Summer Book Recommendations from Northern Michigan, Mysteries & Historical Fantasies
We are nearly to August, so maybe you summer reading list is getting a little short.
That’s why we bring in the experts to help you find the perfect page turners for the beach, the hammock or the backyard.
Anthony Ascione, with Brilliant Books, knows a couple local picks, including a popular mystery series and a chuckle-inducing book set in medieval times that has a unique setting.
Ray Elkins Mystery Series by Aaron Stander starts with it’s first book, “Summer People.”
Ascione says this series is a great read.
“These are murder mysteries that take place in Leelenau County,” Ascione says. “They all deal with local landmarks and local fun stuff, so in this one, one of the first things they talk about is what the victim was doing yesterday– “oh well he went and played golf at the resort” kind of stuff. If you are a local, you will get the references. If you are non-local, it will be one of those things like, oh yeah, I went there. There’s a whole series of these, six of them. They are incredibly popular. People still come in and they are like can I get the latest and it’s like, well, the latest one hasn’t been published since 2016, but yeah, you can get the latest one. They are like, is he publishing anything soon? I don’t see anything, but keep checking. So yeah, people love these books. And again, I’ve been reading this one and it’s good. They are good books.”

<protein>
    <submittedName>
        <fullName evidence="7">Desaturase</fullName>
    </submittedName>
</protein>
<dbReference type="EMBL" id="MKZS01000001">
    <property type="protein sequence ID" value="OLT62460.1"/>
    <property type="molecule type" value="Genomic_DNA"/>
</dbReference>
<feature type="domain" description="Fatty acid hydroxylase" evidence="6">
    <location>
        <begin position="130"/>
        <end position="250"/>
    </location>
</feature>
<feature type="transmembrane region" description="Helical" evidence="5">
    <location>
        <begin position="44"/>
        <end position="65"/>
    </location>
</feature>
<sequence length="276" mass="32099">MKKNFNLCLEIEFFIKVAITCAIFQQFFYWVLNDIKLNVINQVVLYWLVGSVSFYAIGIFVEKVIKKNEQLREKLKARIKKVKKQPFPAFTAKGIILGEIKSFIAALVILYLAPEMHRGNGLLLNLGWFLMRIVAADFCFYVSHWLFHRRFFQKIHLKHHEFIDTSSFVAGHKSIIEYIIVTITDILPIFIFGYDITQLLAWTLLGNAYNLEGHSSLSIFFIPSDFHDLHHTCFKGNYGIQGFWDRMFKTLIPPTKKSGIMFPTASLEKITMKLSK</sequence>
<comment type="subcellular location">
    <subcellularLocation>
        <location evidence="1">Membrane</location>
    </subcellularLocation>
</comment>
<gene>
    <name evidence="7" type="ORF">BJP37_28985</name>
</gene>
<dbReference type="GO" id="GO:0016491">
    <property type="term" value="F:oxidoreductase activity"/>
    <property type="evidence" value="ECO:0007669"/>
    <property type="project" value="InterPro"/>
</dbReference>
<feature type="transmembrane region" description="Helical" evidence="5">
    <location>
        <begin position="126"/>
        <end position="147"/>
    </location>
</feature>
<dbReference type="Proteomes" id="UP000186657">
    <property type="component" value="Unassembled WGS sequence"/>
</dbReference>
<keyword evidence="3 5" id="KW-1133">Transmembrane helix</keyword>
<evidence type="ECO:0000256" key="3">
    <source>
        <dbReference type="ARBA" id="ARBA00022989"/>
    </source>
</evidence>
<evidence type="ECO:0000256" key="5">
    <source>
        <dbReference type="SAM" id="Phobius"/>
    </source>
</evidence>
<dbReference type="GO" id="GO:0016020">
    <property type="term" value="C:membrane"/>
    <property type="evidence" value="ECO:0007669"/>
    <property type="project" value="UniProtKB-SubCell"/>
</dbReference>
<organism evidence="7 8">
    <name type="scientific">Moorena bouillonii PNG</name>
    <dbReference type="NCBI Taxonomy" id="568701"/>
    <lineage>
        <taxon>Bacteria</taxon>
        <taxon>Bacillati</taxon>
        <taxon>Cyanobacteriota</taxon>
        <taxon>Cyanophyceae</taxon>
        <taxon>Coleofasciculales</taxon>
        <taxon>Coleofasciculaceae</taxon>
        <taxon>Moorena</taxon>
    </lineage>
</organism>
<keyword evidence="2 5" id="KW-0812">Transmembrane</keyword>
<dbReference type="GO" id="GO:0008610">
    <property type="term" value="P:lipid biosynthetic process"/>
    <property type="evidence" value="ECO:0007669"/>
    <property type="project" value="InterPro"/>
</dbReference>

“Brotherhood of the Mamluks: Chains of Nobility”
Brad Graft’s medieval epic about the fierce Mongol-slave warriors, the Mamluks, has the right blend of humor and uniqueness for Ascione.
“This one we just got in, and it was really funny,” Ascione says. “Both me and one of the managers in the back both independently were like this book looks great. And turns out it is by a local guy, his parents actually owns Pirates Cove, the putt-putt golf place, which was a place I went to when I was a kid. I have a lot of great memories there. So when I found out it was his book, I was extra excited. It is another sweeping historical epic, but this one is about the Islamic military slave class. It follows this guy, he is a farmer picked up in a Mongol raid in his village and then sold to a middle eastern prince to be a soldier. And these were real people, the Mamluks, it means property in Arabic, so it is slave basically. And yeah, they were conscrips for any army that buy them and it turns out they made some of the most fearsome, loyal warriors that were ever seen in history. It is sort of a slice of medieval, and when we think of medieval, we think of English kings and the crusades, so this is a narrative that we don’t really get to see very often, and I think that is especially important.”